• Immediate or embargoed (after 12 months) open availability of the final published article
  • Open access options as low as $750 for ACS members at subscribing institutions
  • Creative Commons licenses available with ACS AuthorChoice

At the lower end of the scale an author can pay $2000 to make the work available 12 months after publication without a CC license. This is still a higher price than most fully open access journals. Note all ACS authors may deposit their accepted manuscript within 12 months to their funder, institutional, or governmental repository to comply with open access mandates. It does beg the question – what would be the benefit of paying to make an article available in this manner as little can be done with the research?

Under the ACS hybrid scheme, immediate open access under a CC license is more expensive. For a start it costs twice as much to make the published version available immediately than it does to make it available after 12 months. In addition, CC licenses cost an extra $1000 for non members and $500 for members.

So for an author under an RCUK mandate who not an ACS member and is publishing in an ACS journal needs to pay US$5000 to make their work immediately available with a CC license – very much at the highest end of hybrid charges.

The ACS are not alone in this model of distinguishing between different type of licenses. Nature Publishing Group’s press release on 7 November 2012 “NPG expands Creative Commons Attribution license options” lists the costs for different titles. The premium standard, and what is required under RCUK policy – an immediate CC-BY open access license – attracts the highest charge.

The differentiation in these examples is around the GBP300-400 mark, (for example Bone Marrow Transplantation charges GBP2500 for CC-BY-NC-ND or CC-BY-NC-SA but GBP2,800 for CC-BY). This is considerably less price discrimination than ACS, but the pricing strategy is the same – authors pay more for what is required under the RCUK mandate. The market has adjusted to the most profitable position given the mandate.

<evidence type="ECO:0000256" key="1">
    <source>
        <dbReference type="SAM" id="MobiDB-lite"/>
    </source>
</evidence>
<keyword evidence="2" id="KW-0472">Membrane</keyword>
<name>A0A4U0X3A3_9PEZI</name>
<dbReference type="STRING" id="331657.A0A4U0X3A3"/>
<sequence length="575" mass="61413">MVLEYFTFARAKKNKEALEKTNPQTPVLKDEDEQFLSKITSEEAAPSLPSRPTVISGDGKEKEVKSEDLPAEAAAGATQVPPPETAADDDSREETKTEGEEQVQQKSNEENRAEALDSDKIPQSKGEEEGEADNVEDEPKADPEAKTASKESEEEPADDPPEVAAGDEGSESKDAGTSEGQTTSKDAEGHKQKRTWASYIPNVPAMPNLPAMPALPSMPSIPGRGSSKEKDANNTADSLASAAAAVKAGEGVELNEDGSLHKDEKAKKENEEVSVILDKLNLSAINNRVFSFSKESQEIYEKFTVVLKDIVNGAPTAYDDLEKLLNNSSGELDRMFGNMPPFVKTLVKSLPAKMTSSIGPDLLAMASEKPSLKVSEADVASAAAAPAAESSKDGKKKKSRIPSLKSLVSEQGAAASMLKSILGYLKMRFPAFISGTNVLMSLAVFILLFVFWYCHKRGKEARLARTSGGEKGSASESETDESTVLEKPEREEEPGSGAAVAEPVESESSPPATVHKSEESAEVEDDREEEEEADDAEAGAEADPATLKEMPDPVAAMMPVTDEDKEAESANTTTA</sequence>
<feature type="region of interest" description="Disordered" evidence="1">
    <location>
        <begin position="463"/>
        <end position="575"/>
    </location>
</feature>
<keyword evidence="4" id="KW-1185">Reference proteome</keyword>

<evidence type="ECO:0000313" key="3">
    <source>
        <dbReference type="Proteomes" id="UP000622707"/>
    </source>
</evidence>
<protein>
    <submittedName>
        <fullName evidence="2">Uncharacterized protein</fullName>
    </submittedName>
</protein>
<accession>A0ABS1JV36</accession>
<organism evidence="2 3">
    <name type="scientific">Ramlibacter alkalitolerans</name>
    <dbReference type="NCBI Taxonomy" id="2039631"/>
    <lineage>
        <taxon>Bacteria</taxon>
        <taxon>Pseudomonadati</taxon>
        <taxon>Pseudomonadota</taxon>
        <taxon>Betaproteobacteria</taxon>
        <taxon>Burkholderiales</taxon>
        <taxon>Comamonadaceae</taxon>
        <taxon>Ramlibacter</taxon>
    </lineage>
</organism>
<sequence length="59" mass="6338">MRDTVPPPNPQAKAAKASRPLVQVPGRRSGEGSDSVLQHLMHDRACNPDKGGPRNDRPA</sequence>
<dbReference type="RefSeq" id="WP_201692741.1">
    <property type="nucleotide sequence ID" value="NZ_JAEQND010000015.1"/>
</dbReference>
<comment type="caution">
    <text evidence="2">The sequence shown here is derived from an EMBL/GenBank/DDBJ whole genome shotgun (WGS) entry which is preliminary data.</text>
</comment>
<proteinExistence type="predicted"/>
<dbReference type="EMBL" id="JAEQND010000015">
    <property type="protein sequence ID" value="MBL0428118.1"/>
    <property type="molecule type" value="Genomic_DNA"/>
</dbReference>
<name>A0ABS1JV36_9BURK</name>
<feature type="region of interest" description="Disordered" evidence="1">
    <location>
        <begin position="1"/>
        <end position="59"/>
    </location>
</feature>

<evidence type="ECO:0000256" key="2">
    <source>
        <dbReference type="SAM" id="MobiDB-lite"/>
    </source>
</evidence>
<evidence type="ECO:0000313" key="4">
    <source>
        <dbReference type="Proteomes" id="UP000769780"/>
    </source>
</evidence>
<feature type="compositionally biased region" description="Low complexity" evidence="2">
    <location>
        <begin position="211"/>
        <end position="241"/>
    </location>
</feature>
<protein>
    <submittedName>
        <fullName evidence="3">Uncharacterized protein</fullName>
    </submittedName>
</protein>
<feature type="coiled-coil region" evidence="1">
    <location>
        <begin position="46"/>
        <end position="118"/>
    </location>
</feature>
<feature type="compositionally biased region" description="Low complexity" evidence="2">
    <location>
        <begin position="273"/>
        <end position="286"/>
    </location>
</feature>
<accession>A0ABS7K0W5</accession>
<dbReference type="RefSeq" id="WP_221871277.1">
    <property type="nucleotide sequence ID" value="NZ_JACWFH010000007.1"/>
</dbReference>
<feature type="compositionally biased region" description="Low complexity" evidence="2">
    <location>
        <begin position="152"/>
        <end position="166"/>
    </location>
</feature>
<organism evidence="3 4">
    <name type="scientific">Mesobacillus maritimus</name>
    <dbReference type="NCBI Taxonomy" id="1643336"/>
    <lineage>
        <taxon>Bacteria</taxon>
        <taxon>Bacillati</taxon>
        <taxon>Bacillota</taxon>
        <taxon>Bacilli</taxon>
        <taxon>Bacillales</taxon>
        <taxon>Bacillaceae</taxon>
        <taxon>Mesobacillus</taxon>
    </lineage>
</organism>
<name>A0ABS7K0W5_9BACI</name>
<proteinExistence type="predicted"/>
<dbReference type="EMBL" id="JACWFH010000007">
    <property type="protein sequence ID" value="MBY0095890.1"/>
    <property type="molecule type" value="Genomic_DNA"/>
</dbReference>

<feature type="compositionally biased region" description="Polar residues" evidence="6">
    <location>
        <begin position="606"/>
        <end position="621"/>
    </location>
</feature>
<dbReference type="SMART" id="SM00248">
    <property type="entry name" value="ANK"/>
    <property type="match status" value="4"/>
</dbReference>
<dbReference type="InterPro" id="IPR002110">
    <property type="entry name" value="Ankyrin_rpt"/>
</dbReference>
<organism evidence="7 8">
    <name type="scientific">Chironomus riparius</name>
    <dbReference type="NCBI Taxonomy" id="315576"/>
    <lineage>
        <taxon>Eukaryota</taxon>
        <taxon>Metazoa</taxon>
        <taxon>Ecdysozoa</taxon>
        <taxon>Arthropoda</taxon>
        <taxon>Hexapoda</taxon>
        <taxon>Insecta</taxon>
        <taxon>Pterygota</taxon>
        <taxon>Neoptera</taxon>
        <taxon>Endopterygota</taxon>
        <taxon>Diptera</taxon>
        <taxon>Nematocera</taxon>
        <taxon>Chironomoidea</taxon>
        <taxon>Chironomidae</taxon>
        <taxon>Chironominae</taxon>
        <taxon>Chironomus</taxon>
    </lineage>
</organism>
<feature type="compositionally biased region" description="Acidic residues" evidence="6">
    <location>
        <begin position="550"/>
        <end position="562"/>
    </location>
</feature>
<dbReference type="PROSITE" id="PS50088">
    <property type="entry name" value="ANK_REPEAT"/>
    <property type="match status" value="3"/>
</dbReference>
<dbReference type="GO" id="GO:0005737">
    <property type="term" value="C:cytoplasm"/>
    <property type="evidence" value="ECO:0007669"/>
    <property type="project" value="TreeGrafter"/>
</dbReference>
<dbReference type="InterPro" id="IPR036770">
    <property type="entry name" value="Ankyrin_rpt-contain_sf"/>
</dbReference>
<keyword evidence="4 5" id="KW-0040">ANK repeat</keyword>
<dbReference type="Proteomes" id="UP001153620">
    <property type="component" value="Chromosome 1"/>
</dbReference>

These complex publication options do little to increase transparency in publishing costs.

Hybrid – a transition

A final word about hybrid. So far this discussion has looked at the practices of commercial publishing companies and their hybrid open access programs. In many cases the hybrid options offer an alternate income stream and a way to transition their operations and cost bases to open access business models while maintainting commerical viability,

Something that can get lost in these discussions is the potential hybrid can offer smaller publishers to transition to an open access journal. Some learned societies are using it as a way of ‘testing the water’ as they consider a move from subscription based to open access publishing.

One such society journal, International Surgery from the International College of Surgeons, has used this model, transforming from print to online in 2012.

The subscription to the journal is a modest US$500. They have transitioned to a hybrid model as a stepping stone to a pure open access journal, having adopted a hybrid model with permission of the BMJ, charging US$1500 for article processing charges. All content that is not paid open access is available 12 months after publication.

So the hybrid option has benefitted some learned societies.

Indeed commentators were suggesting this route for society journals in July 2012. However by June 2013 the same commentator had concluded that hybrid journals are not the way to go. Time will tell.

Published 13 March 2014
Written by Dr Danny Kingsley
Creative Commons License
This work is licensed by AOASG under a Creative Commons Attribution 4.0 International License.